January is Teen Driving Awareness Month, marking a rite of passage for young people by highlighting the need for teen driver safety training. According to the Centers for Disease Control and Prevention (CDC), motor vehicle accidents are the leading cause of death for teens in the United States. Consider the following facts:
- In 2014, 2,270 teens ages 16 to 19 were killed, and 221,313 were treated for injuries suffered in auto accidents.
- Teens statistically become safer drivers as they gain more experience behind the wheel. The crash rate per mile driven is three times higher for teens age 16 to 17 than teens age 18 to 19.
- Males ages 16 to 19 are two times more likely to be killed in motor vehicle accidents than their female counterparts. This increased risk is due to their higher rates of engaging in risky behavior such as speeding and driving while intoxicated.
- Teens with passengers face an increased risk of injury or death, with the risk increasing for each additional passenger. Passengers create distractions, making it harder for an inexperienced driver to concentrate on the road.
What Can Parents Do?
As a parent, your top priority is your child's safety. Here are some simple ways to help keep a newly licensed driver safe behind the wheel:
- Model safe driving behavior for your teen, including obeying all rules regarding the use of cell phones behind the wheel. Multiple surveys of teens have indicated that parents are their top role models for learning safe driving habits.
- Set consequences for failure to follow safe driving procedures before you allow your teen to drive unsupervised. Do not allow a teen who has demonstrated a repeated disregard for the safety of himself and others to continue driving independently.
- Stress the importance of always wearing your seat belt. Teens often feel invulnerable and don’t fully comprehend the importance of safety restraints.
- Consider not allowing your teen to transport passengers or limiting the number of passengers he's able to have in the car at any time. This includes siblings as well as friends.
- Limit nighttime driving until your teen has gained ample experience driving during daytime hours.
- Do not allow inexperienced teens to drive without supervision in poor weather conditions.
- Create a plan for your teen to obtain alternate transportation if he's too impaired to drive safely. Stress that drowsy driving or driving while under the influence of certain prescription medications can be just as dangerous as drunk driving.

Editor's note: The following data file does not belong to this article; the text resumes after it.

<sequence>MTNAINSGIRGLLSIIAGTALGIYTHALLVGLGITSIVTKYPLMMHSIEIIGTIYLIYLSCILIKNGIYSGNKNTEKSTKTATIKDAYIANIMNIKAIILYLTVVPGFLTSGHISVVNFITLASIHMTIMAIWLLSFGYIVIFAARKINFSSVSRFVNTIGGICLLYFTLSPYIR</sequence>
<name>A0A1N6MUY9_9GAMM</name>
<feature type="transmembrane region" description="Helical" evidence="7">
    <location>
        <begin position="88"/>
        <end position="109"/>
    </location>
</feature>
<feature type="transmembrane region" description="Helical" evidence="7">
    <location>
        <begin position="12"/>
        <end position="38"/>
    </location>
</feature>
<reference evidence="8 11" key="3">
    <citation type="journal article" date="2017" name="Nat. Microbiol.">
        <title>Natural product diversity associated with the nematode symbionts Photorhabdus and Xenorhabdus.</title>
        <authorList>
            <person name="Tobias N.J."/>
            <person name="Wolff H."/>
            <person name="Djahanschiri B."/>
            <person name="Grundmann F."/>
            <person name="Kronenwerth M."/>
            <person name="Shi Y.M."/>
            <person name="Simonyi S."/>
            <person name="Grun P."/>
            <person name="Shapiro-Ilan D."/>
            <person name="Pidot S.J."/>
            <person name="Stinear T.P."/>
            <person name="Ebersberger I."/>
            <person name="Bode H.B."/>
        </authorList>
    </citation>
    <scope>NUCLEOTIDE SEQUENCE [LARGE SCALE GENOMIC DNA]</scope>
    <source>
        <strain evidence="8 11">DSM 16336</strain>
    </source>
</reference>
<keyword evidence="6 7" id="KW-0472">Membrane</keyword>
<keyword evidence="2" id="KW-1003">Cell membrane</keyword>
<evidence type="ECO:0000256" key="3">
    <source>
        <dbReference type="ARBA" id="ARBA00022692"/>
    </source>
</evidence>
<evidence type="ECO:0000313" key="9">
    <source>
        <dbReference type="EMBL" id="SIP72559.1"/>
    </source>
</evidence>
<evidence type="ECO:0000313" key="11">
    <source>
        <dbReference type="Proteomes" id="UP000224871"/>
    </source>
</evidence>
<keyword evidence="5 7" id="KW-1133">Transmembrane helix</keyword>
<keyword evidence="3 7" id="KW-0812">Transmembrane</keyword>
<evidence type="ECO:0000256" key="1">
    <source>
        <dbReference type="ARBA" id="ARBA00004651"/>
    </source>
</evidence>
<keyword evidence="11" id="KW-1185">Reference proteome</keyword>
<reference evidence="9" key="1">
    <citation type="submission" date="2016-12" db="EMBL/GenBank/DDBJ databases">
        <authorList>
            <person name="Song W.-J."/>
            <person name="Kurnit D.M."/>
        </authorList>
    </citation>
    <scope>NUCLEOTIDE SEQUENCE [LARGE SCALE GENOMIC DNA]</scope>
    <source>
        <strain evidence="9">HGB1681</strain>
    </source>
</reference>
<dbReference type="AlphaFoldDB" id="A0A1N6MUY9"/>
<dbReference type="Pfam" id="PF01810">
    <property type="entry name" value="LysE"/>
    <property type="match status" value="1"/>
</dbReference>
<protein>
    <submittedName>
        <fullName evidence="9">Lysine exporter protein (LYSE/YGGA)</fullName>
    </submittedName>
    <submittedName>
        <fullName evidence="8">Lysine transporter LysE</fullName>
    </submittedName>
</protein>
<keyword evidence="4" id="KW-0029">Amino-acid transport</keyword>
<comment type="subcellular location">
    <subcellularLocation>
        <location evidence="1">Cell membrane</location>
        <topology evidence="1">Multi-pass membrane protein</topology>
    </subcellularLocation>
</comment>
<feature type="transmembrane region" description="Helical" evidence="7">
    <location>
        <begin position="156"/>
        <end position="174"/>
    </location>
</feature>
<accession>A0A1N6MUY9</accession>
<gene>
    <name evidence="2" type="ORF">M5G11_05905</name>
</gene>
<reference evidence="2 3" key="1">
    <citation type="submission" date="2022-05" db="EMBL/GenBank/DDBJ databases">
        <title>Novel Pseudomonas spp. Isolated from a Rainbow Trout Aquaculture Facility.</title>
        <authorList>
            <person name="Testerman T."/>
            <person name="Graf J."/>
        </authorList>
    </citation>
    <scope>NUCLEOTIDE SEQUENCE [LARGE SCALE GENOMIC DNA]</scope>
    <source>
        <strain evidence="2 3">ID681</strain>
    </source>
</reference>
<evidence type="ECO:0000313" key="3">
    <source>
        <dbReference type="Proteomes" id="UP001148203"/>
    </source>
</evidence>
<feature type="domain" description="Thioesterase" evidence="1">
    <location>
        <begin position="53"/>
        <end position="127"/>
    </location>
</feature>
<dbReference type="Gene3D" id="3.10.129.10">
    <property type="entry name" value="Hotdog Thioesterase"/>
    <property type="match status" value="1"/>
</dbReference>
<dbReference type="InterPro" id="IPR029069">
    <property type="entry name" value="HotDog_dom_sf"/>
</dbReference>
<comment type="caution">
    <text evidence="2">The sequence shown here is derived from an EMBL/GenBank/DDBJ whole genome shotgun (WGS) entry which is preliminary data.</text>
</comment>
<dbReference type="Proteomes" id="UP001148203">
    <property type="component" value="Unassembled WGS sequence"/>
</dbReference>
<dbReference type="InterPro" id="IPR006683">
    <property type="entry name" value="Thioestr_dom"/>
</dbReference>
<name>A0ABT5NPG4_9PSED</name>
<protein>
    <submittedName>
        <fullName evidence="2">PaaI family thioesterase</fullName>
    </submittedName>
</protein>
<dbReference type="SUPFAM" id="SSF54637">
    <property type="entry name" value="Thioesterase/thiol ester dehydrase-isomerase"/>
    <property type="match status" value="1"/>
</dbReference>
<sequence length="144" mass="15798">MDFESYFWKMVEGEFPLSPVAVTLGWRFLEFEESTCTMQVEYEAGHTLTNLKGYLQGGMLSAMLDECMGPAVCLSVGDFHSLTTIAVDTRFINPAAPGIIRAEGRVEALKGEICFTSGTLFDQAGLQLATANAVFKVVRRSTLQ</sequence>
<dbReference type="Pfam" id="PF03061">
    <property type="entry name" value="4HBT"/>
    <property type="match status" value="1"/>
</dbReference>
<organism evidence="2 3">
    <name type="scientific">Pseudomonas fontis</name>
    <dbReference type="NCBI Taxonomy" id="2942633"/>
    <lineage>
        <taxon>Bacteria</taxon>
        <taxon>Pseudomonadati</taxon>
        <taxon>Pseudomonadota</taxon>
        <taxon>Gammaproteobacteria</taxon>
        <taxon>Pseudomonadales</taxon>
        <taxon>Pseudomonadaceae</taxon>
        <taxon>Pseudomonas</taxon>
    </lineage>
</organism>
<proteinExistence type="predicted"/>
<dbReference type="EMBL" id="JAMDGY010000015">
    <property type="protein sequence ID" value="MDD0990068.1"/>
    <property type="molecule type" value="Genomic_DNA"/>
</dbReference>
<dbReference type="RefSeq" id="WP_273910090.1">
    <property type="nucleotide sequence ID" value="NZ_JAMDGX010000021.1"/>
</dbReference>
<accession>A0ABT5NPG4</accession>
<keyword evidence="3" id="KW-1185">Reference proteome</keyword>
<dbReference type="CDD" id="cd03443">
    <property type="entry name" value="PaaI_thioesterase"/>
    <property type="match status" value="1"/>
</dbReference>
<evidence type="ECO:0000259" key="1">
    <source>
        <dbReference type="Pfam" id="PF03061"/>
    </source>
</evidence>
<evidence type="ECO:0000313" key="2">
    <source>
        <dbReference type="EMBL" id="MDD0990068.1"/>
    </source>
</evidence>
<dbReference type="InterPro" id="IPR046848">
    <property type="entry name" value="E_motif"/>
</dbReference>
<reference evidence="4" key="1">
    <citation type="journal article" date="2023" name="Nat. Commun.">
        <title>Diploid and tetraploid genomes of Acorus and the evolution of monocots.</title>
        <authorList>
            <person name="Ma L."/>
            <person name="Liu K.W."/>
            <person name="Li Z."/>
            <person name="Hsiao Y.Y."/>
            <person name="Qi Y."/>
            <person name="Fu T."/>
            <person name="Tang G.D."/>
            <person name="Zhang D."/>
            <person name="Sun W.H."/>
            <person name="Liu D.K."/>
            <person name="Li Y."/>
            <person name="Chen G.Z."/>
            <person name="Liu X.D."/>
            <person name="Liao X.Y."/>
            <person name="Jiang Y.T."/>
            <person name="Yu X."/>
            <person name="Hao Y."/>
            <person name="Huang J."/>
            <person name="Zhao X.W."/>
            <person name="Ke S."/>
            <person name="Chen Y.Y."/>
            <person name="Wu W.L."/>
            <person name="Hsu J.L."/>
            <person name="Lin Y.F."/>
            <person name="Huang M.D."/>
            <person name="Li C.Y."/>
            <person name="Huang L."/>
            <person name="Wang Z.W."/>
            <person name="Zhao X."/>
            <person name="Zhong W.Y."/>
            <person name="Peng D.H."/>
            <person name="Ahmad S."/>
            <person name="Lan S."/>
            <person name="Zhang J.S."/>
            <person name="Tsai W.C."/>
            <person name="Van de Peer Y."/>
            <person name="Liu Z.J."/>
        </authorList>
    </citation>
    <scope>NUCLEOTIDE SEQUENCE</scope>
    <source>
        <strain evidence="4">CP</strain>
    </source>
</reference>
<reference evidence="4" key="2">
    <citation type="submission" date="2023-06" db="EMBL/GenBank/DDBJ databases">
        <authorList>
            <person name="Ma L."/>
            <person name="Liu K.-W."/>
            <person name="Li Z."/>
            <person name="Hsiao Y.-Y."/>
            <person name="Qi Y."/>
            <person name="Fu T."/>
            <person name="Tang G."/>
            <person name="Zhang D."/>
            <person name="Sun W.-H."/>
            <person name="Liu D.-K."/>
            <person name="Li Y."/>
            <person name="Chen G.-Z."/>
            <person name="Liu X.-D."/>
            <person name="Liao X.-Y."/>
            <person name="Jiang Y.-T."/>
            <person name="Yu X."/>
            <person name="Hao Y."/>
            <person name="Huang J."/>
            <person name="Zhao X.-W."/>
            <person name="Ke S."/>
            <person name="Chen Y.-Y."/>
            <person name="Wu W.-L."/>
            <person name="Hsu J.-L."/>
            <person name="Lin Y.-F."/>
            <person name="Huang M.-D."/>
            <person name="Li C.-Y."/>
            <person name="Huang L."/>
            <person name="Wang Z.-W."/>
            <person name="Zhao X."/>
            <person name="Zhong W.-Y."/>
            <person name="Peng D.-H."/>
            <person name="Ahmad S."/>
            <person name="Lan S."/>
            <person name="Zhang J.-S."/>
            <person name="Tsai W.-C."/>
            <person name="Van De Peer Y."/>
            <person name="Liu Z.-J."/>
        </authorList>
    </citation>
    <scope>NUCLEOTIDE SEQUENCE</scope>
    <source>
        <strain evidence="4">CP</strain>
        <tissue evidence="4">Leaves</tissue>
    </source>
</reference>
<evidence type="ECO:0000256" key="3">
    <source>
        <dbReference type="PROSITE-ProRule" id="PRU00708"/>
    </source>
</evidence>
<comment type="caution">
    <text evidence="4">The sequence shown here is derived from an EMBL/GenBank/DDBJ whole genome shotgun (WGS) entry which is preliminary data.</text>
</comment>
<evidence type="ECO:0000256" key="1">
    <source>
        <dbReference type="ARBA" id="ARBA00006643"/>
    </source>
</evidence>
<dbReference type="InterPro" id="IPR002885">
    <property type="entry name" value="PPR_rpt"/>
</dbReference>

Special Liability Concerns for Teen Drivers
Accidents may happen even when parents do everything in their power to keep their teen driver safe. All it takes is one wrong decision or an error in judgement for a teen to cause an accident.
The ability to seek compensation for injuries resulting from an accident depends on who is the at-fault driver. A teen who is found to have only partially contributed to the accident can still collect compensation for his injuries from the other driver's insurance company, but compensation will be reduced by percentage of fault.
When a teen driver is at fault in an accident, Louisiana law allows the other driver to pursue a personal injury claim against the teen's parents under the doctrine of parental vicarious liability. However, these types of claims require that the defendant prove the parents knew or should have known that the teen had a history of unsafe driving behaviors such as speeding, running red lights, or texting and driving.
Protecting a Teen’s Legal Rights
If your teen has been injured in an auto accident, seeking the assistance of an experienced personal injury attorney is the best way to protect his legal right to compensation. A skilled attorney can negotiate on your teen’s behalf for the highest possible settlement, even if your teen was partially at fault for the accident.
Neblett, Beard & Arsenault is committed to assisting Louisiana drivers in resolving their personal injury claims. To learn more, contact us for a free, no-obligation case evaluation.